“First in Flight,” marking the Wright brothers’ accomplishment in 1903 at Kill Devil Hills, has been the standard message on North Carolina license plates since 1982.

Another story elaborated,

The case was dropped after state Attorney General Rufus Edmisten issued an opinion that such charges were unconstitutional.

Edmisten’s opinion did not stop Smithfield police from arresting Walter Williams III of Raleigh for the same offense in May 1975, and did not stop the judge from finding him guilty a few weeks later. Williams told reporters that the arresting officer “told me if I didn’t like the slogan, I ought to move.” He was arrested again on the same charge a few weeks later.

The U.S. Supreme Court eventually echoed Edmisten in a 1977 ruling that vindicated a New Hampshire man who served 15 days in jail for putting tape on his license plates “Live Free or Die” slogan. State Transportation Secretary Tom Bradshaw announced in 1978 that the “First in Freedom” slogan had “outlived its usefulness” here.

But House budget writers believe it is useful again.

Last year, under Cleveland County Speaker Tim Moore, House Republicans brought it back.

(The First in Flight claim also irked historical revisionists, among them the nation of Brazil, which claims Alberto Santos-Dumont as the pioneer of heavier-than-air flight, but that’s another story for another day. Another of North Carolina’s holidays is Wright Brother’s Day, December 17).

North Carolina leaders usually recoil from such revolutionary excesses over time, only to enshrine them, even later, as the perverse emblems of reactionaries who are, at best, only momentarily dislodged from power.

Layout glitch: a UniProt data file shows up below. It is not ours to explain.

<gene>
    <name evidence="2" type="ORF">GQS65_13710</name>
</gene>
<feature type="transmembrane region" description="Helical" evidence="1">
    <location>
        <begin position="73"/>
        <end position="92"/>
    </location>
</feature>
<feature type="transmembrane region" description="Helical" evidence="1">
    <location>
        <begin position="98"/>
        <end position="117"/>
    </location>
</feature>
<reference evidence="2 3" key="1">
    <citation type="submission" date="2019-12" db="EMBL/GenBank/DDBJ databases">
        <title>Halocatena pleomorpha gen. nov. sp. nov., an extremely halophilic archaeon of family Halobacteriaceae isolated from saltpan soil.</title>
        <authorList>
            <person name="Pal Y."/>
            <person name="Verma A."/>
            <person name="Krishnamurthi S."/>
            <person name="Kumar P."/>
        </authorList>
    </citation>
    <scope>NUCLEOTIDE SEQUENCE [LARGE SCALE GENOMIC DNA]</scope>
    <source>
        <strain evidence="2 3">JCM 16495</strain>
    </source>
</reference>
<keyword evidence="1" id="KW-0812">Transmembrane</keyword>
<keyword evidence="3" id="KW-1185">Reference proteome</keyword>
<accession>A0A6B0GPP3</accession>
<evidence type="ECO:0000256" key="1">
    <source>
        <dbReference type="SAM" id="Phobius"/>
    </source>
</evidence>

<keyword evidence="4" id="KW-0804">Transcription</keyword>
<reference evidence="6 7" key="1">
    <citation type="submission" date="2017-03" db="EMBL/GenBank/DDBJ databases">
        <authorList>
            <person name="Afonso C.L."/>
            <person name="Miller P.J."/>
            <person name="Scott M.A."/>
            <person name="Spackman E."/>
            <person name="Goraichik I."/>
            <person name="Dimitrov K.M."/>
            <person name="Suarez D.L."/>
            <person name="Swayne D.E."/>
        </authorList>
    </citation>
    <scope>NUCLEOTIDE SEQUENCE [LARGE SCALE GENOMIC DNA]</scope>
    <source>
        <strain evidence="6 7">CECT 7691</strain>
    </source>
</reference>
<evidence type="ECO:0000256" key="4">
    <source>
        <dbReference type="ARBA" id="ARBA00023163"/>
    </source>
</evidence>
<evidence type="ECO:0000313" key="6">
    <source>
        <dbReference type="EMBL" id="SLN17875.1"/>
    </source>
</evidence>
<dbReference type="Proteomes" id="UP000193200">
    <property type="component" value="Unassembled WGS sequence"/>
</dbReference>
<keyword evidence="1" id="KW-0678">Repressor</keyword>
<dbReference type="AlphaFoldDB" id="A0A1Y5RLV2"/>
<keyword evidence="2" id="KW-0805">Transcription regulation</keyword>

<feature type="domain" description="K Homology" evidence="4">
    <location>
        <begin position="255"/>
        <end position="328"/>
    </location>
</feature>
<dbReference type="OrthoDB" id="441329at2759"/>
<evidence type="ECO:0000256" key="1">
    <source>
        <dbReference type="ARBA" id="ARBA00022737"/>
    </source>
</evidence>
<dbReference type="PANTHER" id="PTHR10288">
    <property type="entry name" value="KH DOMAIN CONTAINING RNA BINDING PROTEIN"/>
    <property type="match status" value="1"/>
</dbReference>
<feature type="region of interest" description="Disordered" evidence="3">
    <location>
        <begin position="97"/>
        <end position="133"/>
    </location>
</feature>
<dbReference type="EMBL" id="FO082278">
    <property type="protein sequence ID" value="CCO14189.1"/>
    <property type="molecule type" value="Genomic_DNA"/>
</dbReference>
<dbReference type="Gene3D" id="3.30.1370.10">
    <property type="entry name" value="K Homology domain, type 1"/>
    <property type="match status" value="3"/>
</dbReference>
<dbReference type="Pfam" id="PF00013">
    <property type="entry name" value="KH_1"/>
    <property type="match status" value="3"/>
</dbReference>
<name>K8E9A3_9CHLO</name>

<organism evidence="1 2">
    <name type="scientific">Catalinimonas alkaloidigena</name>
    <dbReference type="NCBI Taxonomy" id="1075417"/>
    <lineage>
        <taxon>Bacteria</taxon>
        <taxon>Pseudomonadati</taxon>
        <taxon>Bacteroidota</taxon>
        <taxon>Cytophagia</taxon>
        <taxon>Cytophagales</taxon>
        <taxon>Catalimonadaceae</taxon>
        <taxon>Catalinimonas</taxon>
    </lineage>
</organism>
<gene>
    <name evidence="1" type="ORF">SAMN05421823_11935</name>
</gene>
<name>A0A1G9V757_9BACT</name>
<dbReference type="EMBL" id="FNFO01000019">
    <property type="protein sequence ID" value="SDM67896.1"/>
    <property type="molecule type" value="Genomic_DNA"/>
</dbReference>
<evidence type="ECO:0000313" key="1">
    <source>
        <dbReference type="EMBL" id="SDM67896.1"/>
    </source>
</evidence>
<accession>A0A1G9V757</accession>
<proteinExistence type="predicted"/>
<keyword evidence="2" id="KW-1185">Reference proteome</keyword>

Thus did the Old North State, having jumped out of the blocks for independency, become the last colony to adopt the Constitution, and the last to secede.

In time, having emblazoned its abandoned standard on its new flag, North Carolina became the last state to oppose a constitutional amendment to give women the vote, and the last of the secesh states to abolish marriage equality, in 1996. In 2014, they banned it all over again with a constitutional amendment.

The state’s motto is “Esse Quam Videri”: to be, rather than to seem As the old guard increased its hold on the state after the excesses of carpetbaggers, Negroes, and Republicans, they directed that it, too, be added to the state seal and flag:

WHEREAS. Contrary to the usage of nearly all the states of the American Union the coat-of-arms and the great seal of this state bear no motto; and whereas, a suitable motto, expressive of some noble sentiment and indicative of some leading trait of our people, will be instructive as well as ornamental, and the state should also keep in perpetual remembrance the immortal declaration of independence made at Charlotte; now therefore,

The General Assembly of North Carolina do enact:

Section 1. That the words "esse quam videri" are hereby adopted as the motto of this state, and as such shall be engraved on the great seal of North Carolina and likewise at the foot of the coat-of-arms of the state as part thereof.

Sec. 2. That on the coat-of-arms, in addition to the motto at the bottom, there shall be inscribed at the top the words "May the 20th, 1775."

Sec. 3.That this act shall be in force from and after its ratification.

Ratified the 21st day of February, A.D. 1893.

Latin tags were never the General Assembly’s strong point (as The North Carolina Gazetteer notes, “Intended to be named for Julius Caesar but an error was made in the spelling”).